In fact, she is a loving mother who struggles to convey her love to her children and only knows how to do so by enforcing respect and proper behavior through discipline. Her blunt ways are frequently misinterpreted by both the characters in Like Water for Chocolate and its readers. She only gives Tita laborious tasks because she trusts Tita and believes that it is Tita’s responsibility to carry out these duties due to family traditions that were passed down from generation to generation. Her objection to Pedro’s proposal when he asked for Tita’s hand in marriage was due to her apprehension of what may be the outcome of the two’s relationship. Traumatized, she wanted to protect her daughter from the severe mental pain of forbidden love and did so by stopping Pedro from ever becoming an influential figure in Tita’s life.
At first it might seem as if Faye’s problem is more dire than the mother in “A Sorrowful Woman”, but it soon becomes clear that that is not the case. While Faye struggles with the fact that she cannot have children, the mother in the second piece already has a child but has become unable to handle and love him like she should. These are both problems that occur in people’s lives and are usually not spoken about openly, yet the author of “A Sorrowful Woman” really goes in depth about the mother’s deep seeded depression and want to withdraw from life while it seems like Faye’s problem is just as upsetting, yet seems to be glossed over and goes immediate to the solution to make the issue disappear, and fast forwards to their happy
Ruth is really hard to like especially when we as reader see what's really going on with Dawn and what she's going through. Ruth always turns to Barbra thinking that one of these times something will change. I really think that that's a bad idea and she shouldn't do that. If i were Ruth and i kept getting nervous calls concerning a child i would try to do so much more than give the mother another chance. Dawn almost killed herself because of her mother not being there for her and loving her like normal parents would do for their children.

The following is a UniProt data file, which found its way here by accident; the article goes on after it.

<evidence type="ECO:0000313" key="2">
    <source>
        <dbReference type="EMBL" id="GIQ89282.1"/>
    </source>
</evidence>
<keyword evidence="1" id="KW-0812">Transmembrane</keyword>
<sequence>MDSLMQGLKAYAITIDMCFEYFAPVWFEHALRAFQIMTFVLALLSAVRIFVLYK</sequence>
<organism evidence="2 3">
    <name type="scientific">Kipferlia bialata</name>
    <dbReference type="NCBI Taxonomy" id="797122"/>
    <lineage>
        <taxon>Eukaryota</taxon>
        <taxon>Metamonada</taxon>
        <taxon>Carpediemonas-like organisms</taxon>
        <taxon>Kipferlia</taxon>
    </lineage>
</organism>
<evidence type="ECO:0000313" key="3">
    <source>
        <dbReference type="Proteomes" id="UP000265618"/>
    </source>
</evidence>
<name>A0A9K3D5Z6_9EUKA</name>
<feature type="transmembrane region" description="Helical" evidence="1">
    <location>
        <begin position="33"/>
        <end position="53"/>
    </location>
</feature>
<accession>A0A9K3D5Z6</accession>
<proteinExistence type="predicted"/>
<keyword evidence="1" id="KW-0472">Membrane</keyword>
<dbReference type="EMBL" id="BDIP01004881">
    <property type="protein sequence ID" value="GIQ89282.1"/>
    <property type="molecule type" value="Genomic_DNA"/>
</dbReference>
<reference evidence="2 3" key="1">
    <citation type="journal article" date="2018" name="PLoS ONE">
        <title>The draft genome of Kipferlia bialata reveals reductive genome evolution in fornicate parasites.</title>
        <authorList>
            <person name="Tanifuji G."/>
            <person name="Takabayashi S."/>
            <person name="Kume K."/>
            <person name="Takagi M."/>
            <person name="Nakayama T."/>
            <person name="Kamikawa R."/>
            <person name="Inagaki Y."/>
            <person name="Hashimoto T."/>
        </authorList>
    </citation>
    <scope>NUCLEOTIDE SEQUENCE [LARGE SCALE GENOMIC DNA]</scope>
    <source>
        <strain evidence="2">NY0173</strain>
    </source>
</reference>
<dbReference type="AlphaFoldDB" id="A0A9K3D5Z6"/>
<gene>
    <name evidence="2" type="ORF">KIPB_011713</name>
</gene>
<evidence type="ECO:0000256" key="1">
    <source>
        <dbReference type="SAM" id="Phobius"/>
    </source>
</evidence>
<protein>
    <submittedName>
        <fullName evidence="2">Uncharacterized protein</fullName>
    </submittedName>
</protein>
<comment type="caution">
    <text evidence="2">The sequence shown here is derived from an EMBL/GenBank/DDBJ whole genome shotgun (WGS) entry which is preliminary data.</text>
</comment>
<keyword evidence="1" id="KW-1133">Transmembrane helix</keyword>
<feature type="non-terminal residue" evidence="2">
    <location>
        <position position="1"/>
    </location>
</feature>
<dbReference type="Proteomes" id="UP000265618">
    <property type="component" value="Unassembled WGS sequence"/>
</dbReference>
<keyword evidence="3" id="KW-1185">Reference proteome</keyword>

These manifestations can be seen when he reminds Arya of what her role in the society should be, a wife of a high lord and mother of his children. He also prompts her that ladies should not play with swords to which Arya’s reaction is that she does not want to be a lady. “For all her transgressive tendencies, she is often denied the equality she yearns for as others want to keep her confined within the limitations of their standards for women” (Jones 2012,
The sneaking of macaroons put up with a result of Nora’s role as a child within the marriage. The macaroons show that Nora is not the perfect doll that Torvald tries to mold her into; nevertheless, she is not able to think of any other way where she can prove herself like her husband’s doll. Still, she tries to disguise her real personality and is constantly lying about many things. She hasn’t been taken seriously and treated with very less respect by her husband. Her lies are less a thought of her own character and more a reflection of her husband’s surroundings .She does feel the need to keep up her self –respect, while satisfying her own needs.